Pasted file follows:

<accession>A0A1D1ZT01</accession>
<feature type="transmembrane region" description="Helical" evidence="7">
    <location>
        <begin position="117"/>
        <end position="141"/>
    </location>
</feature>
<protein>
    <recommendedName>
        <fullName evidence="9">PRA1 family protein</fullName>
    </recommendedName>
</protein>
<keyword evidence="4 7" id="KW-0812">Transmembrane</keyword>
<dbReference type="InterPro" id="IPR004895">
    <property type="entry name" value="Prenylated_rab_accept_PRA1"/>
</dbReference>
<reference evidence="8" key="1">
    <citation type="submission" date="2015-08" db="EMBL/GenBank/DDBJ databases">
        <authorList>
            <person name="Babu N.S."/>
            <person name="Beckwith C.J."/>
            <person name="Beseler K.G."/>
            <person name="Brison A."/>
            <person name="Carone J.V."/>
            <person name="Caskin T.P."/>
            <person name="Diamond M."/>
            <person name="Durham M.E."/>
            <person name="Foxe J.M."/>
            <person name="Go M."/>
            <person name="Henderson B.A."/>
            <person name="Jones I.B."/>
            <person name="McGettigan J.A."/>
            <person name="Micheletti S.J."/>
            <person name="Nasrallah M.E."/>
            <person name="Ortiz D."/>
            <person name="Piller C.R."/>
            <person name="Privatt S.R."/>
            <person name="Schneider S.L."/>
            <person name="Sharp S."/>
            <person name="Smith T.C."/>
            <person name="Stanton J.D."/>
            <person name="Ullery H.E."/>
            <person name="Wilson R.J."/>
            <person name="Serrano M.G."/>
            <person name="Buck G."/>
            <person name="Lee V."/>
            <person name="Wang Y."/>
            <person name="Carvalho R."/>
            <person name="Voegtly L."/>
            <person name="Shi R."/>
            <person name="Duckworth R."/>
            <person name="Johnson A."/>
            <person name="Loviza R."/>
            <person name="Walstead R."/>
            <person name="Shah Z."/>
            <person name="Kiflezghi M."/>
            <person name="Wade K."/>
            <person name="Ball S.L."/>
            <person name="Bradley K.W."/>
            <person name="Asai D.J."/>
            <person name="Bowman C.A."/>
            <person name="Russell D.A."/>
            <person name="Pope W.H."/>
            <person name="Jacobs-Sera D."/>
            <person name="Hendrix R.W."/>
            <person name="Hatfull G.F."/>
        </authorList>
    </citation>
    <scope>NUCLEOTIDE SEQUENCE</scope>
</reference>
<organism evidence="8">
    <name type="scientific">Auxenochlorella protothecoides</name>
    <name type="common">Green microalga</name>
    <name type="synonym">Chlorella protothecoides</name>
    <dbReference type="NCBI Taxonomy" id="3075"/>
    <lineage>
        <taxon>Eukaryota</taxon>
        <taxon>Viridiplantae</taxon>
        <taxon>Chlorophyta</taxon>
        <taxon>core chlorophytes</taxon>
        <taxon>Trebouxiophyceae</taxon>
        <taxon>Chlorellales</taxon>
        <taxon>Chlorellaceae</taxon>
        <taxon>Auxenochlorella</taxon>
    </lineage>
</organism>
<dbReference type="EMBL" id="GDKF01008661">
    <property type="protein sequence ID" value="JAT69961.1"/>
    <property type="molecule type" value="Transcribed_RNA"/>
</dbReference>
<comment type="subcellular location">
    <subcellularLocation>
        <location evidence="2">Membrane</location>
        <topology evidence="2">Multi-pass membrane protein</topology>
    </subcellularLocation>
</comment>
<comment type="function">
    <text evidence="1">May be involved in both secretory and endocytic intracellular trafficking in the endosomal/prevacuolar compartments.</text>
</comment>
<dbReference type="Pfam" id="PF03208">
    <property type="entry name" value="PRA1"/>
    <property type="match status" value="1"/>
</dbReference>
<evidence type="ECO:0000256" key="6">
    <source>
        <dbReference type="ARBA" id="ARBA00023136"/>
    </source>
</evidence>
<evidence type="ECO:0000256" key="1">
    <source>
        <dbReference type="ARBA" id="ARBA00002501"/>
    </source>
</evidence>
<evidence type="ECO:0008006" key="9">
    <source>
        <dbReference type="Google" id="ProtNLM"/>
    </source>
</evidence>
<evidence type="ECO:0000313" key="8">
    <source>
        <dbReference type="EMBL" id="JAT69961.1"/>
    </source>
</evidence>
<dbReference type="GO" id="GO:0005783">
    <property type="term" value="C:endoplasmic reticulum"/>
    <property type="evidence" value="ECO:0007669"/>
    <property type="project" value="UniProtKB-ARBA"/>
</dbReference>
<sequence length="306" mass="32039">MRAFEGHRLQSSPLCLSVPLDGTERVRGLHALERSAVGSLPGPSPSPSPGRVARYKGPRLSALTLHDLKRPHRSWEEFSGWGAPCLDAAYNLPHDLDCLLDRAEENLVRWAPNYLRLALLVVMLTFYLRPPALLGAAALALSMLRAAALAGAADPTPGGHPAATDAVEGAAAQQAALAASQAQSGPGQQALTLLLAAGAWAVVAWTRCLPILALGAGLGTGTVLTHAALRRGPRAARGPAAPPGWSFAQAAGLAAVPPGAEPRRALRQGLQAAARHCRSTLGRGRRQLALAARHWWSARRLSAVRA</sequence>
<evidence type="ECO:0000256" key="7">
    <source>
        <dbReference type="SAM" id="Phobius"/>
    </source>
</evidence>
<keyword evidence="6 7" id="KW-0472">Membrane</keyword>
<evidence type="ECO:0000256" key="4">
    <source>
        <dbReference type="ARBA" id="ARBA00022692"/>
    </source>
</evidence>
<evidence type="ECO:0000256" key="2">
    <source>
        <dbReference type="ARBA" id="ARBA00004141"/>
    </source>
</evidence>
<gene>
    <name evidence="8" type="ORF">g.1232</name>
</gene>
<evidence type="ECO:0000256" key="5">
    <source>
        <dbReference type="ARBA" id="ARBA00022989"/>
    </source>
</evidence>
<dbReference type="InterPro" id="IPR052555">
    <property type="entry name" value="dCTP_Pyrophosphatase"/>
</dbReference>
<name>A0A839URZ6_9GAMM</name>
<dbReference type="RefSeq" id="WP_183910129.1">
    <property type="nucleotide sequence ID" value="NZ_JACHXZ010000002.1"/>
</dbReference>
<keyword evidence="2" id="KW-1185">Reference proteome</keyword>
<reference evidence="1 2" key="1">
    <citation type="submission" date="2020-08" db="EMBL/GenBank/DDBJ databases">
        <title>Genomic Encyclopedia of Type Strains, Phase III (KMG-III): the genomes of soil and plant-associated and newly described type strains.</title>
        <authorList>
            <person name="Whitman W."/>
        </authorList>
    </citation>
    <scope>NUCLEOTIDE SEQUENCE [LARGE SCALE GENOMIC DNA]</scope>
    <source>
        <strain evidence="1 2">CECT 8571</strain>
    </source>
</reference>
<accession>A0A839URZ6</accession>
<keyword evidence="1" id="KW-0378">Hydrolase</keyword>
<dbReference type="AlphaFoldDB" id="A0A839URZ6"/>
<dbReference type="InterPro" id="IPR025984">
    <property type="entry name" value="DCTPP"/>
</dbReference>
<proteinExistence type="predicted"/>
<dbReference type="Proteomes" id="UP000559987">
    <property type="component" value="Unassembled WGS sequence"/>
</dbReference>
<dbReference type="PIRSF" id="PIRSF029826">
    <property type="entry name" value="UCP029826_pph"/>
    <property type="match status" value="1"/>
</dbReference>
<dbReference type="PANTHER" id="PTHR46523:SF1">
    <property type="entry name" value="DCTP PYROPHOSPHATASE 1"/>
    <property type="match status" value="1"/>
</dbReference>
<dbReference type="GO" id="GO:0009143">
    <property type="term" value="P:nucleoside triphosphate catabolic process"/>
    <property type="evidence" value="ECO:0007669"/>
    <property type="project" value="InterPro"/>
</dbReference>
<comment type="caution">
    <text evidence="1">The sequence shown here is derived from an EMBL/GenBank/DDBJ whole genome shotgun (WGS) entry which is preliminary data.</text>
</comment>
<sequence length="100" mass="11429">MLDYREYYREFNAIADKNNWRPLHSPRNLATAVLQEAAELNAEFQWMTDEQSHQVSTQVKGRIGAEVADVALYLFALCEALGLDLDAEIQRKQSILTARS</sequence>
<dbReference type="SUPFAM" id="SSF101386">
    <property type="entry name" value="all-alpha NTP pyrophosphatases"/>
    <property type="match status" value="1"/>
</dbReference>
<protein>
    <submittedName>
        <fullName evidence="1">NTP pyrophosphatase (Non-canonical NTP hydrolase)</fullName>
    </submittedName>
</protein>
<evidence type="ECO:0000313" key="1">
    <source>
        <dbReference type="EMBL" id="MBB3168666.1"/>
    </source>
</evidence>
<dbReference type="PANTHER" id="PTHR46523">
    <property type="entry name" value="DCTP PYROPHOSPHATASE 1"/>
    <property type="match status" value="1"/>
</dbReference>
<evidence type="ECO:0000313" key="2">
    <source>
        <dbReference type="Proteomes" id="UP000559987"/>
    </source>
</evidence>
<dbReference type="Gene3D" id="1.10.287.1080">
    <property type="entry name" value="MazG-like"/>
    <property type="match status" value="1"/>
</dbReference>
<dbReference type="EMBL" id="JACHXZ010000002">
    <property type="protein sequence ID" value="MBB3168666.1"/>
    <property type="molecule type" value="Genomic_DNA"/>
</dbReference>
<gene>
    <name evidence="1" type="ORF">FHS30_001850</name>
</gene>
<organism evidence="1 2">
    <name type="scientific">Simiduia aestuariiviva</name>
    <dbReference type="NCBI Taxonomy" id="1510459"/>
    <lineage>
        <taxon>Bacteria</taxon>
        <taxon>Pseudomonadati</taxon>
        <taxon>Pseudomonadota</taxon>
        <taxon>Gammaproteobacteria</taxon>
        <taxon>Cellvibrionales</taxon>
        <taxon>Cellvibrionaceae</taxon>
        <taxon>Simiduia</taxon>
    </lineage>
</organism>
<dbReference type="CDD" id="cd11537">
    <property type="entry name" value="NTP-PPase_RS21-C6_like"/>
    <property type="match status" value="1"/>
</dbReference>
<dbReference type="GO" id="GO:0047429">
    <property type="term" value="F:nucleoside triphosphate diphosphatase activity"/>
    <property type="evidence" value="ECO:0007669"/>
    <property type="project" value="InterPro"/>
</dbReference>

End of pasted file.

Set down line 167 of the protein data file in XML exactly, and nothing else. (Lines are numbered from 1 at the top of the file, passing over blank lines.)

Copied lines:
        </authorList>